Olympus E-PL2 vs Panasonic G2
The Olympus PEN E-PL2 and the Panasonic Lumix DMC-G2 are two digital cameras that were officially introduced, respectively, in January 2011 and March 2010. Both the E-PL2 and the G2 are mirrorless interchangeable lens cameras that are equipped with a Four Thirds sensor. The Olympus has a resolution of 12.2 megapixels, whereas the Panasonic provides 12 MP.
Below is an overview of the main specs of the two cameras as a starting point for the comparison.
|Olympus E-PL2||Panasonic G2|
|Mirrorless system camera||Mirrorless system camera|
|Micro Four Thirds lenses||Micro Four Thirds lenses|
|12.2 MP, Four Thirds Sensor||12 MP, Four Thirds Sensor|
|720/30p Video||720/30p Video|
|ISO 200-6400||ISO 100-6400|
|Viewfinder optional||Electronic viewfinder (1440k dots)|
|3.0" LCD, 460k dots||3.0" LCD, 460k dots|
|Fixed screen (not touch-sensitive)||Swivel touchscreen|
|3 shutter flaps per second||2.6 shutter flaps per second|
|In-body stabilization||Lens stabilization only|
|280 shots per battery charge||360 shots per battery charge|
|114 x 72 x 42 mm, 362 g||124 x 84 x 74 mm, 428 g|
Going beyond this snapshot of core features and characteristics, what are the differences between the Olympus PEN E-PL2 and the Panasonic Lumix DMC-G2? Which one should you buy? Read on to find out how these two cameras compare with respect to their body size, their imaging sensors, their shooting features, their input-output connections, and their reception by expert reviewers.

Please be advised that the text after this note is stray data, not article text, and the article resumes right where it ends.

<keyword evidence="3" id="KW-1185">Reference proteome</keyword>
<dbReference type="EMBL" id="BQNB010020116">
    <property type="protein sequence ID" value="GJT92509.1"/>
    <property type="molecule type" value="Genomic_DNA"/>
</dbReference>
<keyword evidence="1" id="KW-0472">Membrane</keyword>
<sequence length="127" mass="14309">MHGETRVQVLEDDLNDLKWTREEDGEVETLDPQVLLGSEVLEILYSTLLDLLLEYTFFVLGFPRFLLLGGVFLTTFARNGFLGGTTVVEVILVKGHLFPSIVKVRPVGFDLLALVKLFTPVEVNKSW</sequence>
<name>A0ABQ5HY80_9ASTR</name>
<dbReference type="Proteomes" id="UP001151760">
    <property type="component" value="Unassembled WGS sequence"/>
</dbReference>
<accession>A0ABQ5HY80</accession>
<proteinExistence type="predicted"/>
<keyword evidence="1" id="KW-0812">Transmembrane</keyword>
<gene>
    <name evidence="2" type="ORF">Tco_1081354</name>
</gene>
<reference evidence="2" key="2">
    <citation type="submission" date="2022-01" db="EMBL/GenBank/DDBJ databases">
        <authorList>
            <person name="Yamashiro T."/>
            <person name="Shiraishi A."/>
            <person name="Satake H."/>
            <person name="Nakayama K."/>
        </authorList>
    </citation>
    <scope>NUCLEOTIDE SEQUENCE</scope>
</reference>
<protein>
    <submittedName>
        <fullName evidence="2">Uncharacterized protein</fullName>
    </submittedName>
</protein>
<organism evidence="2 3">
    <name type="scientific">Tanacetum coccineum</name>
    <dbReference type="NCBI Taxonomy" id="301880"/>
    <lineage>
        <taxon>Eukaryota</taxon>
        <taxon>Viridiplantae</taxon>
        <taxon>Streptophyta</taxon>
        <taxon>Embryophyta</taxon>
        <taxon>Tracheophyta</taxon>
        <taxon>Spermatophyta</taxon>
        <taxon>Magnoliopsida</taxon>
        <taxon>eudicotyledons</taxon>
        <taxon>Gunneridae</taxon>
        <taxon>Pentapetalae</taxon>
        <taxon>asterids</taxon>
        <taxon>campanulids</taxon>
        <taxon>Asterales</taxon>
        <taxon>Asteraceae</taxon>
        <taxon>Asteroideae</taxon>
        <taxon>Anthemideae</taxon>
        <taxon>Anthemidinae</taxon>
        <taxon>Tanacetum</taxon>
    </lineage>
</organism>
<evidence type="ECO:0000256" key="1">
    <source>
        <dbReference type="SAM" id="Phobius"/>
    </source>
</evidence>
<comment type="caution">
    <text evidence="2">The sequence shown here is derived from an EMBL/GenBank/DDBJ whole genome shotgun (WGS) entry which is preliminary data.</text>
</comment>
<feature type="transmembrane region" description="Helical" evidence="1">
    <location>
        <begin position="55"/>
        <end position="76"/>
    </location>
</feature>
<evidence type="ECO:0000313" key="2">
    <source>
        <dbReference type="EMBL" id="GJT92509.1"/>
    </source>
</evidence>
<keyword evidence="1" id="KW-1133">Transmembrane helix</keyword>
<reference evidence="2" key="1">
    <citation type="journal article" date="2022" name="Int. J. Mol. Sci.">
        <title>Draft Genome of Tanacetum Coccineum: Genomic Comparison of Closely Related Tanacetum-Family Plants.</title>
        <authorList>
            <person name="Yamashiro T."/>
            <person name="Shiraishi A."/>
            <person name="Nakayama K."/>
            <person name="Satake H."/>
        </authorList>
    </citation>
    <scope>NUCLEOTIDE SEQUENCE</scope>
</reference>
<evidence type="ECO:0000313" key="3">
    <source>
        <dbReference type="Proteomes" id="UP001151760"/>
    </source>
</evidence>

The side-by-side display below illustrates the physical size and weight of the Olympus E-PL2 and the Panasonic G2. The two cameras are presented according to their relative size. Three consecutive perspectives from the front, the top, and the back are available. All width, height and depth dimensions are rounded to the nearest millimeter.
The E-PL2 can be obtained in four different colors (black, silver, red, white), while the G2 is available in three color-versions (black, blue, red).
If the front view area (width x height) of the cameras is taken as an aggregate measure of their size, the Panasonic G2 is notably larger (27 percent) than the Olympus E-PL2. Moreover, the G2 is markedly heavier (18 percent) than the E-PL2. In this context, it is worth noting that neither the E-PL2 nor the G2 are weather-sealed.
The above size and weight comparisons are to some extent incomplete since they do not consider the interchangeable lenses that both of these cameras require. In this particular case, both cameras feature the same lens mount, so that they can use the same lenses. You can compare the optics available in the Micro Four Thirds Lens Catalog. Mirrorless cameras, such as the two under consideration, have the additional advantage of having a short flange to focal plane distance, which makes it possible to mount many lenses from other systems onto the camera via adapters.
The table below summarizes the key physical specs of the two cameras alongside a broader set of comparators. If you want to switch the focus of the display and review another camera pair, just select a new right or left comparator from among the camera models in the table. Alternatively, you can also move across to the CAM-parator tool and choose from the broad selection of possible camera comparisons there.
|Olympus E-PL2»||4.5 in||2.8 in||1.7 in||12.8 oz||280||n||Jan 2011||599||Olympus E-PL2|
|Panasonic G2«||4.9 in||3.3 in||2.9 in||15.1 oz||360||n||Mar 2010||599||Panasonic G2|